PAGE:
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  #1 (permalink)  
Unread Jul 13th, 2012, 07:41 am
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Default Right Handman

How do you say....Right Handman when refering to a woman?
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Unread Jul 13th, 2012, 01:01 pm
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Default Re: Right Handman

The expression is actually "right hand man" - three words not two. Terms specifying gender are now usually avoided, so the expression that is used, whether to refer to a man or woman, is "right hand person".

Interestingly this expression seems to have a real psychological sense : the person who sits at the right hand side of a leader tends to co-operate with them. I always get problematic students to sit directly to my right to try and lower their tendency to be conflictual.
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Unread Aug 7th, 2012, 08:21 am
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Default Re: Right Handman

Technically, it should be right-hand man. When adjectives are compounds of words we usually join them with a hyphen (-). Other examples are left-hand side, right-hand side, six-year-old boy. Low-risk investment, 20-storey building (UK) 20-story building (US), etc.

Sue, I like your strategy for troublesome students. Must try it myself!
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Unread Aug 7th, 2012, 11:04 am
Sue
 
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Default Re: Right Handman

I think you'll find, Martin, that hyphens in the type of construction you talk about are optional - some people use them and others don't. In the Grammar of Gontemporary English, Quirk et al point out that there are 3 ways of dealing with compounds - two word, one word and hyphenated, and say :

There are no safe rules of thumb that will help in the choice between these three possibilities... some may even occur in three different compound forms, for example flowerpot, flower-pot, flower pot

They point to the fact that the hyphenated form is tending to disappear. They say particularly in American English, but the Guardian Style Guide doesn't like them either : Our style is to use one word wherever possible. Hyphens tend to clutter up text...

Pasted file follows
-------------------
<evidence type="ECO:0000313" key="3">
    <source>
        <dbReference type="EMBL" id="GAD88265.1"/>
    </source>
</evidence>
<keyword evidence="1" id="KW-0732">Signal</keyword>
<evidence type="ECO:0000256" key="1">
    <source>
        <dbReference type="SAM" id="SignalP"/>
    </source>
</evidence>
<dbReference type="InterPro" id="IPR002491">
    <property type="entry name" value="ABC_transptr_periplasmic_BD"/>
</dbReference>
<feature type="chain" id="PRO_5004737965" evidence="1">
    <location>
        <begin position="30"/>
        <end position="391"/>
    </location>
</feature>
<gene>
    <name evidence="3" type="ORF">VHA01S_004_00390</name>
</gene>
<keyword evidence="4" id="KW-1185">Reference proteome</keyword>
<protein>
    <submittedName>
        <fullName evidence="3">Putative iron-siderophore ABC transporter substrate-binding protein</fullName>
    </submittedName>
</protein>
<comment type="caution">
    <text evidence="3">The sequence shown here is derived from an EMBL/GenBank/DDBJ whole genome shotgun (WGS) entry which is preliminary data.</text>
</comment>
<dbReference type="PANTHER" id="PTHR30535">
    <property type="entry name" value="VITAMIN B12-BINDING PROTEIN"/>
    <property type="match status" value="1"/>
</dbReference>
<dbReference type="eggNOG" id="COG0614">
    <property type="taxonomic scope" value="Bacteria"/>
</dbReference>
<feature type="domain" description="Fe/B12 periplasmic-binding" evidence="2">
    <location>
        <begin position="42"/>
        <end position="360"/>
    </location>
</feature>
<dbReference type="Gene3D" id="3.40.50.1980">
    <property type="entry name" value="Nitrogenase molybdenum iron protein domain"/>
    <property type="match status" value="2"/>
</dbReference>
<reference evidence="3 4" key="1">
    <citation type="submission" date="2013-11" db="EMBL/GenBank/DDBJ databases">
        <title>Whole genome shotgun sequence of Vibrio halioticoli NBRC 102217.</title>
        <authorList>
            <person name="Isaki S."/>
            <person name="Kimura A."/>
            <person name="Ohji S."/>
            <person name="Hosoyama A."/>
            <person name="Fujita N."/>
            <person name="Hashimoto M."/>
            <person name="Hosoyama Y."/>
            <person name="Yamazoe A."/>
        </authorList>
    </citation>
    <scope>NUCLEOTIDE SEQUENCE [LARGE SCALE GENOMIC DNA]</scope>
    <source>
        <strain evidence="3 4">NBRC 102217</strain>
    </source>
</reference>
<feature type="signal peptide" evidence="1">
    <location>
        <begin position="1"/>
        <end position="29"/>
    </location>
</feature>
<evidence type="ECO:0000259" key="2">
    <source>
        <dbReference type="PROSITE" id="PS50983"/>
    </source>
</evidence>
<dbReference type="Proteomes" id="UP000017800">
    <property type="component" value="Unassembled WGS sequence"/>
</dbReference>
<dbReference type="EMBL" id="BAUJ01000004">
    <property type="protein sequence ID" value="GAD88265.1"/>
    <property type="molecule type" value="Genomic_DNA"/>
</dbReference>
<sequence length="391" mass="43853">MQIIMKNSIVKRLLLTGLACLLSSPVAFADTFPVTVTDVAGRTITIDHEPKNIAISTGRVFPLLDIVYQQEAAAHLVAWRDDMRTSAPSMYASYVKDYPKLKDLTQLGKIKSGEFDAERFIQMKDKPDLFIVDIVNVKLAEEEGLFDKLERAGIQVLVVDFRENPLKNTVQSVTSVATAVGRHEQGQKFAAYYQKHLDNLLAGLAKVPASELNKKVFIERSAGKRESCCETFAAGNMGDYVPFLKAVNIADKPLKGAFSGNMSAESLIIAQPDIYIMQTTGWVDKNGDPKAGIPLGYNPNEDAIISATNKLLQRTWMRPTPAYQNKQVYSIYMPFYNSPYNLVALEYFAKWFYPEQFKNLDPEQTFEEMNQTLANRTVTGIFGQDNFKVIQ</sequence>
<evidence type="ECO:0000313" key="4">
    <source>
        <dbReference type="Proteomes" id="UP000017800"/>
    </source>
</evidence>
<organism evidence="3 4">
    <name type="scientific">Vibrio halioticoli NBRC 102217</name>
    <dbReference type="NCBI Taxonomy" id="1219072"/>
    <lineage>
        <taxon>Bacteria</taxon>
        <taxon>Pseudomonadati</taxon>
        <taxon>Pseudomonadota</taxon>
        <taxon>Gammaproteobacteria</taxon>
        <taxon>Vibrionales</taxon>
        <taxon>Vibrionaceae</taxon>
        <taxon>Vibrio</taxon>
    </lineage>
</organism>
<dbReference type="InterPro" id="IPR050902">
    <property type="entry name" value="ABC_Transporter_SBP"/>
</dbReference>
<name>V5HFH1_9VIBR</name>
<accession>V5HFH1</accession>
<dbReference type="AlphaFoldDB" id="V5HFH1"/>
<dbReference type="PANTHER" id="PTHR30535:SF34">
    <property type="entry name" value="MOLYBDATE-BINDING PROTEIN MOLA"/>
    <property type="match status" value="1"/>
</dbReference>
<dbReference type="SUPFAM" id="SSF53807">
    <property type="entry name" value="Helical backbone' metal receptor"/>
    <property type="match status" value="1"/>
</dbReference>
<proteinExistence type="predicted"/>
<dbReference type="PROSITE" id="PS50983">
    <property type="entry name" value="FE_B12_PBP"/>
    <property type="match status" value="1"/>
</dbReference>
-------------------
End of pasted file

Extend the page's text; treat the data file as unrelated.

They go on to say : There is no need to use hyphens with most compound adjectives, but then suggest they are useful when the phrase is ambiguous : A missing hyphen in a review of Chekhov's Three Sisters led us to refer to "the servant abusing Natasha", rather than "the servant-abusing Natasha".

They do recommend the use of the hyphen with cardinal/ordinal number + singular noun compounds (as in several of your examples), but a quick look at a concordancer shows that this is not standard. These examples ..
...where guests are accommodated in four two storey buildings,
... who cherish the five storey factory as part of the national heritage.

co-exist alongside ...
In a two-story house,....
Narrow four-story buildings ran the length of the block...


Interestingly, as these examples show (see the spelling), it's the American texts which tend to use the hyphen, while British texts often drop it. Checking a concordancer for the "right hand" example though, the majority of writers of both varieties do still hyphenate it. However, there are plenty of examples which don't:

Johnson unwired the right hand door,...
Less respect for the legal conventions was displayed by Castro's right hand man, Che Guevara,...
...the left hand program is finite but is not weaker than any finite syntactic approximation to the right hand program.


So, looking at the grammars/style guides and the general evidence, it's clear that there are no rules but that it's a matter of personal preference. From what I've seen of the evidence, it tends to be dropped more in British English than in American, but individual preferences will certainly also come into play. I'm British and I use it fairly rarely. Martin is British and clearly prefers to include it.
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Last edited by susan53 : Aug 7th, 2012 at 12:09 pm.
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Unread Aug 7th, 2012, 11:42 am
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Default Re: Right Handman

Wow. Thanks Sue. I stand corrected! Though yes, you're right, I do prefer them!
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